Mixing real-world examples with creativity, energy and ideas combined for an interactive – and fun – workshop for trainees on patient-engagement in research. Michael McGillion, co-lead, along with Rebecca Ganann, and Carley Ouelette from McMaster University’s Faculty of Nursing and Tara McCready, Population Health Research Institute, discussed his team’s approach.
“Our goal was to make it fun, to demystify patient engagement. How do we make it happen, make it authentic and enjoyable for people? I think we succeeded.”
I was one of the guest editors of the OSSU-CMAJ Supplement. There is a lot of theoretical information about patient engagement but people struggle with the practical aspect. So we thought we could use the supplement as a training tool to share practical lessons on how to do patient engagement.
The workshop was targeted to trainees in southwestern Ontario, including graduate students from nursing, medicine and other health disciplines as well as research coordinators.
We used the supplement to set the context and moved into a discussion of how to do it, with people presenting learnings from several IMPACT projects.
We wanted trainees to hear from patient partners about ideal practices on how to help patient engagement be successful. “Keeping up with the Joanses” featured two patient partners from the hospital to home transition seniors project. It is really important that the patient partner voice is front and centre. They spoke about things like “make sure there is enough time, comfortable seating, and about appreciating a patient partner: if you elicit feedback from a patient, make sure you design follow up and show how feedback was integrated into the research – show it was valued.” That was fun and the students had lots of questions.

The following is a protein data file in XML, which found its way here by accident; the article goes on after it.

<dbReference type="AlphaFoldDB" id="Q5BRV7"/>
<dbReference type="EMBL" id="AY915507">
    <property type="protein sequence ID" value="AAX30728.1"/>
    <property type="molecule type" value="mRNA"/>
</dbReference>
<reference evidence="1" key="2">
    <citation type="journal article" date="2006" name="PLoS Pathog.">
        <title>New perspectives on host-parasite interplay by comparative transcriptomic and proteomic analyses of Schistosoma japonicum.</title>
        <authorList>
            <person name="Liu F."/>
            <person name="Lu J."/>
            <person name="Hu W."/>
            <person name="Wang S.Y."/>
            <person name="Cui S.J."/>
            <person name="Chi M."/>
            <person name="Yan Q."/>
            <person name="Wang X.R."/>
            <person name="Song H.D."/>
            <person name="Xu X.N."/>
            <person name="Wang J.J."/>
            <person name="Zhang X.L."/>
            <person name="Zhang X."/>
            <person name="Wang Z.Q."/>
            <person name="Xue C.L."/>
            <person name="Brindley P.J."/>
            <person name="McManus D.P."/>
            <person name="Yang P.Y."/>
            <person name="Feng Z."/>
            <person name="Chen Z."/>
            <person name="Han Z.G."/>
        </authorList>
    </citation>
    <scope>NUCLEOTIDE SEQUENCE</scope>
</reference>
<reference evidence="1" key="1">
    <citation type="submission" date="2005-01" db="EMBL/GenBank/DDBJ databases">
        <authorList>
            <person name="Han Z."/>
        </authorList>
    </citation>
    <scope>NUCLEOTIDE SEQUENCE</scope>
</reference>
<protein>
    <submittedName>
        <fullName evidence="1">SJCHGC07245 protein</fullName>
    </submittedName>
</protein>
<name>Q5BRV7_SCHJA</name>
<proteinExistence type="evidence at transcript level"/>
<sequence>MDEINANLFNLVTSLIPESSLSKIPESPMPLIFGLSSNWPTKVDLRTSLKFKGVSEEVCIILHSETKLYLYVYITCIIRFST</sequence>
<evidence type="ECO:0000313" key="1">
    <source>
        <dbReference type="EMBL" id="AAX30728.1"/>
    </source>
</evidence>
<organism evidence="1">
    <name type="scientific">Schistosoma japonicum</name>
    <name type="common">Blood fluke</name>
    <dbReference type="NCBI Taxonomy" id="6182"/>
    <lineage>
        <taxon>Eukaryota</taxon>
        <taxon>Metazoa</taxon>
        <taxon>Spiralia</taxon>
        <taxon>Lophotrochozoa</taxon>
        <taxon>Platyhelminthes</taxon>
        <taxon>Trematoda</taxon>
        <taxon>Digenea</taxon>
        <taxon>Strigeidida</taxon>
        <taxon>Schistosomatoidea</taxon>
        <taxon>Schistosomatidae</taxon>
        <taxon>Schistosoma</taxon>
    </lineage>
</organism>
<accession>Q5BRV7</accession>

Students were given a case study and asked to create a patient engagement plan, considering challenges and how to mitigate. After they presented their plans, we then told them what actually happened as the cases actually came from the supplement.
In a “Three-minute theses game”, complete with a big countdown clock, students had three minutes to present their ideas followed by a three-minute brainstorm. It was a great exercise because the trainees had wonderful ideas.
It’s okay to be creative. Patient engagement should be authentic. There aren’t prescribed ways to involve people, there is no template, but a variety of ways to involve patients.
A workshop in Ottawa, with more planned for other parts of province.
The last word
People were really engaged, we had tons of interaction, activity and ideas. It was a great day.